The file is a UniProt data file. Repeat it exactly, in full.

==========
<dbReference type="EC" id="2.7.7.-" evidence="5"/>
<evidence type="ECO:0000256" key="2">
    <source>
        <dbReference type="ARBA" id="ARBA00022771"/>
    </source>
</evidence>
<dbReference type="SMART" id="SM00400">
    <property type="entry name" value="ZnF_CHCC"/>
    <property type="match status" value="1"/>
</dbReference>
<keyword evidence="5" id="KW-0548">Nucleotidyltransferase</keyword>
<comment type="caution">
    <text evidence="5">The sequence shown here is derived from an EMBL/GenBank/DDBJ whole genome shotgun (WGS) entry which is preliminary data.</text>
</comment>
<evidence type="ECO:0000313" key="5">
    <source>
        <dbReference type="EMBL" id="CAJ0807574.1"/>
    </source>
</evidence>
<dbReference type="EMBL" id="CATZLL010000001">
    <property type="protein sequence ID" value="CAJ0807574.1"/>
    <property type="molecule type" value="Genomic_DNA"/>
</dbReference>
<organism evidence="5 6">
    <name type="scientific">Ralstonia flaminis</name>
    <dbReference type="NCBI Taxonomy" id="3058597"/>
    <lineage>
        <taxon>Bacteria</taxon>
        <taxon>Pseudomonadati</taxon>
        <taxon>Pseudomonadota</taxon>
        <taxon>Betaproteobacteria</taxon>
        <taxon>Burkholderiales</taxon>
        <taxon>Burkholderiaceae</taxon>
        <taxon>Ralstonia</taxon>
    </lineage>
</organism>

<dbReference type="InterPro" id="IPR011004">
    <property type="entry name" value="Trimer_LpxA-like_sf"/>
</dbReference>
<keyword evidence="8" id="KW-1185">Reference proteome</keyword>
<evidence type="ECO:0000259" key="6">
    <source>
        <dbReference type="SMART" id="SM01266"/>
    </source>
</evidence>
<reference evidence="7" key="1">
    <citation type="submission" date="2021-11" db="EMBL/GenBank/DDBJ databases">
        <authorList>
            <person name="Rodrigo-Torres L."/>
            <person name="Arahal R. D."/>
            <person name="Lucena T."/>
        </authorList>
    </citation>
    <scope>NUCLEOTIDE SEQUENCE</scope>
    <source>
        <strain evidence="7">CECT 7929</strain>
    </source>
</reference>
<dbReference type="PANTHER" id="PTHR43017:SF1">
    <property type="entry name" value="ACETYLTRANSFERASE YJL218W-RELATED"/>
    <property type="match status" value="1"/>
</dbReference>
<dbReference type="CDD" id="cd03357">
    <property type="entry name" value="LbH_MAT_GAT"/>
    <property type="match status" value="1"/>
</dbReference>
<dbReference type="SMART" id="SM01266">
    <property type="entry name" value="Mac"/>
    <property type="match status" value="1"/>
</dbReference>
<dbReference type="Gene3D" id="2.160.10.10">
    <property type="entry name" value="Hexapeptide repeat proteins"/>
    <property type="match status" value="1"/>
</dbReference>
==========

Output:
<dbReference type="EC" id="2.7.7.-" evidence="5"/>
<evidence type="ECO:0000256" key="2">
    <source>
        <dbReference type="ARBA" id="ARBA00022771"/>
    </source>
</evidence>
<dbReference type="SMART" id="SM00400">
    <property type="entry name" value="ZnF_CHCC"/>
    <property type="match status" value="1"/>
</dbReference>
<keyword evidence="5" id="KW-0548">Nucleotidyltransferase</keyword>
<comment type="caution">
    <text evidence="5">The sequence shown here is derived from an EMBL/GenBank/DDBJ whole genome shotgun (WGS) entry which is preliminary data.</text>
</comment>
<evidence type="ECO:0000313" key="5">
    <source>
        <dbReference type="EMBL" id="CAJ0807574.1"/>
    </source>
</evidence>
<dbReference type="EMBL" id="CATZLL010000001">
    <property type="protein sequence ID" value="CAJ0807574.1"/>
    <property type="molecule type" value="Genomic_DNA"/>
</dbReference>
<organism evidence="5 6">
    <name type="scientific">Ralstonia flaminis</name>
    <dbReference type="NCBI Taxonomy" id="3058597"/>
    <lineage>
        <taxon>Bacteria</taxon>
        <taxon>Pseudomonadati</taxon>
        <taxon>Pseudomonadota</taxon>
        <taxon>Betaproteobacteria</taxon>
        <taxon>Burkholderiales</taxon>
        <taxon>Burkholderiaceae</taxon>
        <taxon>Ralstonia</taxon>
    </lineage>
</organism>

<dbReference type="InterPro" id="IPR011004">
    <property type="entry name" value="Trimer_LpxA-like_sf"/>
</dbReference>
<keyword evidence="8" id="KW-1185">Reference proteome</keyword>
<evidence type="ECO:0000259" key="6">
    <source>
        <dbReference type="SMART" id="SM01266"/>
    </source>
</evidence>
<reference evidence="7" key="1">
    <citation type="submission" date="2021-11" db="EMBL/GenBank/DDBJ databases">
        <authorList>
            <person name="Rodrigo-Torres L."/>
            <person name="Arahal R. D."/>
            <person name="Lucena T."/>
        </authorList>
    </citation>
    <scope>NUCLEOTIDE SEQUENCE</scope>
    <source>
        <strain evidence="7">CECT 7929</strain>
    </source>
</reference>
<dbReference type="PANTHER" id="PTHR43017:SF1">
    <property type="entry name" value="ACETYLTRANSFERASE YJL218W-RELATED"/>
    <property type="match status" value="1"/>
</dbReference>
<dbReference type="CDD" id="cd03357">
    <property type="entry name" value="LbH_MAT_GAT"/>
    <property type="match status" value="1"/>
</dbReference>
<dbReference type="SMART" id="SM01266">
    <property type="entry name" value="Mac"/>
    <property type="match status" value="1"/>
</dbReference>
<dbReference type="Gene3D" id="2.160.10.10">
    <property type="entry name" value="Hexapeptide repeat proteins"/>
    <property type="match status" value="1"/>
</dbReference>